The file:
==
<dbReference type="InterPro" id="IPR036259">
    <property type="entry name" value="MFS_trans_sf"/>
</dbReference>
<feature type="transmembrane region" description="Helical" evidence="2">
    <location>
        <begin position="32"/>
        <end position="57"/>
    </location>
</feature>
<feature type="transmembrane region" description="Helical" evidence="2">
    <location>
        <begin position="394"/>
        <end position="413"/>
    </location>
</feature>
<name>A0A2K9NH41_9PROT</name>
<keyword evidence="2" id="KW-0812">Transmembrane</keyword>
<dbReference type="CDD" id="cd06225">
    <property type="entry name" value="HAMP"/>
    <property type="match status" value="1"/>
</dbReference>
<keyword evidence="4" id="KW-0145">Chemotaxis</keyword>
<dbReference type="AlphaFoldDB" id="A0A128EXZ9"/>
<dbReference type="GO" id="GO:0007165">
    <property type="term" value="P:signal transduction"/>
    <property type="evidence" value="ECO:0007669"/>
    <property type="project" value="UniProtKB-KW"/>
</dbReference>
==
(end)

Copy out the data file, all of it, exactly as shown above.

<dbReference type="InterPro" id="IPR036259">
    <property type="entry name" value="MFS_trans_sf"/>
</dbReference>
<feature type="transmembrane region" description="Helical" evidence="2">
    <location>
        <begin position="32"/>
        <end position="57"/>
    </location>
</feature>
<feature type="transmembrane region" description="Helical" evidence="2">
    <location>
        <begin position="394"/>
        <end position="413"/>
    </location>
</feature>
<name>A0A2K9NH41_9PROT</name>
<keyword evidence="2" id="KW-0812">Transmembrane</keyword>
<dbReference type="CDD" id="cd06225">
    <property type="entry name" value="HAMP"/>
    <property type="match status" value="1"/>
</dbReference>
<keyword evidence="4" id="KW-0145">Chemotaxis</keyword>
<dbReference type="AlphaFoldDB" id="A0A128EXZ9"/>
<dbReference type="GO" id="GO:0007165">
    <property type="term" value="P:signal transduction"/>
    <property type="evidence" value="ECO:0007669"/>
    <property type="project" value="UniProtKB-KW"/>
</dbReference>